REM-Enriched Naps Are Associated with Memory Consolidation for Sad Stories and Enhance Mood-Related Reactivity
Reviewer 1 Report
This study has addressed changes in mood and emotional reactivity (assessed with self-rated instruments and skin conductance) in response to sad or neutral auditory stories after 45 or 90 minute morning naps following relative sleep deprivation (by 2 hours) the night previously. The longer naps (90 mins) were more likely to be REM rich after the sleep deprivation the night before. The relative contributions of REM and NREM sleep to emotional regulation are not well understood making the present study especially relavant.
The following are some major comments:
Polysomnographic sleep data are presented only for the daytime naps and not for the nighttime sleep the night prior to the study, when the subjects restricted their sleep by 2 hours. The confounding effect of REM and NREM sleep prior to the testing has not been taken into consideration, which makes it very difficult to interpret the results. The sleep physiology during the morning naps is directly related to the sleep the night before, as the morning nap most likely includes the later REM cycle or cycles that were not completed during the previous night due to the sleep deprivation. The REM sleep physiology prior to the testing would be expected to confound the baseline and post-nap memory testing results.
It is difficult to interpret the results of the naps as it is unclear whether the participants slept through a full REM cycle or if the longer duration of the REM nap ( 90 minutes vs 45 minutes of morning nap after 2 hours of sleep deprivation the night before), independent of REM sleep, was also a significant contributory factor.
Author Response File: Author Response.doc
Reviewer 2 Report
The authors investigate the role of REM sleep, in short vs. long naps, in emotion regulation and memory consolidation for neutral and emotional (i.e. sad) stories.
Although the long nap was designed to be richer in REM sleep, and was, it also differed in other sleep stage amounts, which makes the REM sleep story the authors wish to tell a bit difficult to accept. Although several others studies demonstrate a relationship between REM sleep and emotional memory consolidation, the REM sleep/emotion regulation relationship is not well established, and even the REM/emotional memory consolidation story is most likely overly simplistic (e.g. several studies now show a relationship between NREM sleep and emotional memory as well), and may be restricted to emotionally arousing information.
Although I appreciate the theoretical motivation behind the study, I have several major concerns that should be addressed. First, while it is admirable that the authors did a pre-check to determine that the two stories (neutral and sad) were of equivalent difficulty, they do not comment on why the emotional story was not any better remembered than the neutral story after an hour delay. This immediately calls into question the validity of this story as a typical negative emotional memory task (see below), as it should show the established emotional memory enhancement effect. In the absence of such an effect, the task itself is suspect in terms of how adequately it assesses "emotional memory".
And this brings me to an even more important point. The term “emotional memory” is no longer sufficient. The authors clearly test memory for a sad narrative, and that is all that can be said about this task.
Emotional memory effects, especially those in the sleep literature, are typically driven by the arousal dimension, not the valence dimension, which makes me wonder why the authors chose to test memory for ‘sad’ stories per se. Sadness is not an arousing emotion, so it’s not surprising that the authors fail to detect the expected effects. Clearly, even the authors’ own data show that the material isn’t sufficiently arousing to trigger the typical effects. This doesn’t mean that the results aren’t interesting. They surely are, but they should be interpreted differently – as being about memory for sad events specifically – not negative generally or arousing specifically events. Indeed, if the authors take this valence vs. arousal idea into account, I think they have a much more interesting paper, and one that is quite novel. The REM density (as opposed to REM amount) finding is reminiscent of some of the older nightmare research, and while preliminary, I think this finding as it pertains to memory for sad events specifically is intriguing. It should be fairly straightforward to fit this finding into the broader emotional memory and sleep literature, but the organizational structure of the article ( in the introduction and discussion sections especially) needs to be changed accordingly.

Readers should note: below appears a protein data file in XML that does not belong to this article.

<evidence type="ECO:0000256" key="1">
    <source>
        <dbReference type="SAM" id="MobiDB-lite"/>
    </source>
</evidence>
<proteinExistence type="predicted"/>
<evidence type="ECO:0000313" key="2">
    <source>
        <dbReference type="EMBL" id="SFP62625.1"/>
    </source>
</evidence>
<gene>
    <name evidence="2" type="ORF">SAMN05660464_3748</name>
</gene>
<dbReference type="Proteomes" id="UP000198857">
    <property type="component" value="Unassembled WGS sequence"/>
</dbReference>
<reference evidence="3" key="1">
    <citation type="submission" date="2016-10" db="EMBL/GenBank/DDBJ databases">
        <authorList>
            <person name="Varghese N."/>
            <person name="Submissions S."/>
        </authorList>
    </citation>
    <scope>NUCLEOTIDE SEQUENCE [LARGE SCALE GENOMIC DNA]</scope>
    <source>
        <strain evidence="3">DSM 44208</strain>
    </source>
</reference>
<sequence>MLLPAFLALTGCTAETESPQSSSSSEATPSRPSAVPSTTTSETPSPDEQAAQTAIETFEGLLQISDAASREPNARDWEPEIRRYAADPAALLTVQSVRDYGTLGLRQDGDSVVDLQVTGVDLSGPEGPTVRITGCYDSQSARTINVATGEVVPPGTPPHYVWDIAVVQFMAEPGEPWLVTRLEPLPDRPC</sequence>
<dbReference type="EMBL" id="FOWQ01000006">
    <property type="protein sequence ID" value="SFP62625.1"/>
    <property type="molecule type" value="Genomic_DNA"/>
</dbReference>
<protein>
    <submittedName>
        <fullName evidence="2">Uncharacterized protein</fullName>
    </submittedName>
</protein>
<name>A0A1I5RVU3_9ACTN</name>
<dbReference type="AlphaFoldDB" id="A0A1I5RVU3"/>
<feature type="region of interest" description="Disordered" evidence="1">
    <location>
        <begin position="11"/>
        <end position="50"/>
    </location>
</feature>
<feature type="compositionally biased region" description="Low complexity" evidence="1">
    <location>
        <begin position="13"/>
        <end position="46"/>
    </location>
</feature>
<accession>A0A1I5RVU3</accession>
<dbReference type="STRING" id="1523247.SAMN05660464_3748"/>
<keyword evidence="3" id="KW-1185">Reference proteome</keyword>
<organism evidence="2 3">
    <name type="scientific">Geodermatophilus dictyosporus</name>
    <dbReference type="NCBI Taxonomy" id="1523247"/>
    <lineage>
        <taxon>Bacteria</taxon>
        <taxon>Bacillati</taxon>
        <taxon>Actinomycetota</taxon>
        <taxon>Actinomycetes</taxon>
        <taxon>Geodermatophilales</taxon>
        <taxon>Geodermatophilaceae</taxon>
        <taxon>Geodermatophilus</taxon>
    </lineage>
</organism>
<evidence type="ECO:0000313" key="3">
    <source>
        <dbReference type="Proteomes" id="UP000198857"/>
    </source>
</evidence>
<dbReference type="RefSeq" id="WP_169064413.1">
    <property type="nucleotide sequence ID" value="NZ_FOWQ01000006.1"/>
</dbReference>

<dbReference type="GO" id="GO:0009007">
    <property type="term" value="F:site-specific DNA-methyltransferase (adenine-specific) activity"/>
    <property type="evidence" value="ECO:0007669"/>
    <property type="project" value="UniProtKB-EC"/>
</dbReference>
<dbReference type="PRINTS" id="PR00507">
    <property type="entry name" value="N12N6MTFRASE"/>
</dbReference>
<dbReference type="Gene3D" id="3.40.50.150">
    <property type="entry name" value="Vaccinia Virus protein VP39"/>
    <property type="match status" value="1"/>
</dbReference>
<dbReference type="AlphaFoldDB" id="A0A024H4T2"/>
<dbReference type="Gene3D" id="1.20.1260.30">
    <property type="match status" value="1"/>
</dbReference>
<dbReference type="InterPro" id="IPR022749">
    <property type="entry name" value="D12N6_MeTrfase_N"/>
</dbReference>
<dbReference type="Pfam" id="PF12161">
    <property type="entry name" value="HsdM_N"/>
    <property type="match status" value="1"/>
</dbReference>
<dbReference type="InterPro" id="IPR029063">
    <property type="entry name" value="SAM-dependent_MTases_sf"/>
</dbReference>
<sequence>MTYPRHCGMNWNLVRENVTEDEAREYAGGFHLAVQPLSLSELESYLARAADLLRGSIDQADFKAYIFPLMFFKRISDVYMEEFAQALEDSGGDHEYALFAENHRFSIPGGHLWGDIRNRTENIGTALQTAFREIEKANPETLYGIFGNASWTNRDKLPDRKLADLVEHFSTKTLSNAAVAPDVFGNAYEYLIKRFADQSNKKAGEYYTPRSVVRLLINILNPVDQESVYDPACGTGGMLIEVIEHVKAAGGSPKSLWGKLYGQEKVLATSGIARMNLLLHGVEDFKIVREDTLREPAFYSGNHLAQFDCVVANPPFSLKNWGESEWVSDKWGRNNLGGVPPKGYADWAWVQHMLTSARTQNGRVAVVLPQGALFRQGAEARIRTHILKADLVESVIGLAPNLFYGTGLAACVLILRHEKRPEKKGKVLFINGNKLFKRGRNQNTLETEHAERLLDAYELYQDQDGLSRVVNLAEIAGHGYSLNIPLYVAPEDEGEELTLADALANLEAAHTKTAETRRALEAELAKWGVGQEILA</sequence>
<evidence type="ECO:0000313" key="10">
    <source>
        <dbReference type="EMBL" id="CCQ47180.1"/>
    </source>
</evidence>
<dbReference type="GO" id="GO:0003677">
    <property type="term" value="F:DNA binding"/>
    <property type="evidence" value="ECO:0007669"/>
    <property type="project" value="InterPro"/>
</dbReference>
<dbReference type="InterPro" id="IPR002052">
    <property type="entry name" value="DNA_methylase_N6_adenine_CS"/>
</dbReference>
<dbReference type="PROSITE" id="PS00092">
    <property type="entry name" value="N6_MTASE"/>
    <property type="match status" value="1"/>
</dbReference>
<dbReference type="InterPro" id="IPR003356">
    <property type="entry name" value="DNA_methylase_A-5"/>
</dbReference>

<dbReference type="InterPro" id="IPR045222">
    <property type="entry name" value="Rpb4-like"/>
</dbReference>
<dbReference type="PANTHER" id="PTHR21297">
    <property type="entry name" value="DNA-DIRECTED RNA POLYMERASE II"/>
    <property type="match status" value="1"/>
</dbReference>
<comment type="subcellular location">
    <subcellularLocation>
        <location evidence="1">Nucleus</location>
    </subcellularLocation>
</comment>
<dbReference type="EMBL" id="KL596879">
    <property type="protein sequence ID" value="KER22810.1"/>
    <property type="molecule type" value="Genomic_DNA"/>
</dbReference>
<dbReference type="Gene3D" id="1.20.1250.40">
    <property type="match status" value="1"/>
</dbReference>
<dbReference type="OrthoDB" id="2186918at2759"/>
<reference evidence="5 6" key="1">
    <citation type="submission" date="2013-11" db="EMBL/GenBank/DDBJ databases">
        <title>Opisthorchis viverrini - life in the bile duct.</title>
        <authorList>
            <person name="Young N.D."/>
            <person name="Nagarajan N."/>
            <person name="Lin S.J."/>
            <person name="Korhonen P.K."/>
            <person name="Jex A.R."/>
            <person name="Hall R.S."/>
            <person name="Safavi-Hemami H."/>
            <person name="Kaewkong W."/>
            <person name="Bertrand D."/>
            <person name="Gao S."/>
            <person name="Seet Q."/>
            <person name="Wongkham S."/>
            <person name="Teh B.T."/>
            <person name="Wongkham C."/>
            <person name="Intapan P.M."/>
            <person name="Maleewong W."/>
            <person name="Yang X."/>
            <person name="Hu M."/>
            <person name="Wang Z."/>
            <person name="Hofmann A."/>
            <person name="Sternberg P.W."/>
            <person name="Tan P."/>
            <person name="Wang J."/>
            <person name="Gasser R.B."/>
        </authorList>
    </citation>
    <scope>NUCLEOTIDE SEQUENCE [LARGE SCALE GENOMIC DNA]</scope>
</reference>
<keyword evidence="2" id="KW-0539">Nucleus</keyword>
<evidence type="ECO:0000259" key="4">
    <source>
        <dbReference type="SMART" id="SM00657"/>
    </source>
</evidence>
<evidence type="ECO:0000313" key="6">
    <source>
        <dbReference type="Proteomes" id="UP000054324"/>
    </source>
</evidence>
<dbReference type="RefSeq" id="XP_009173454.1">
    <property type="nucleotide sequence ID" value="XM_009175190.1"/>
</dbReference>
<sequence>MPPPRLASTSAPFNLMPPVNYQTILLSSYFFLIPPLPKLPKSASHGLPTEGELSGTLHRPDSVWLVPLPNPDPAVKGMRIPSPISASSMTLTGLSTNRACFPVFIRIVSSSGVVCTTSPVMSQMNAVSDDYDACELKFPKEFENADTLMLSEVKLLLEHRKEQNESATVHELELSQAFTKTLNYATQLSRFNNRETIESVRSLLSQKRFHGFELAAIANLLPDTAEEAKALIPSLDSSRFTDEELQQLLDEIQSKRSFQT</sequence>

A few additional comments:
· There are several differences in the sleep between the short nap and the long nap (N2, TST, etc). Why do the authors settle on REM being the most important influence, as opposed to highlighting the effects associated with the other sleep stages as well? It is interesting that only SWS amount correlated with story performance, suggesting SWS is actually important for the story content.
· For the long nap and short nap groups I assume the authors collapsed the two story conditions to do the analyses? They don't make that clear in the chart at least.
· Error bars are very large. Even for memory. It may be that the authors need to increase power. Please comment on this.
· Please be sure to define SCL sufficiently. Table 4 needs work bc it says it should have mood, arousal, and skin conductance levels before AND after the first audition, and I don't see skin conductance levels
· The authors talk about breaking the SCL data into 4 quarters during the listening, and then do nothing with that from what I can see. It would be interesting to see this, however.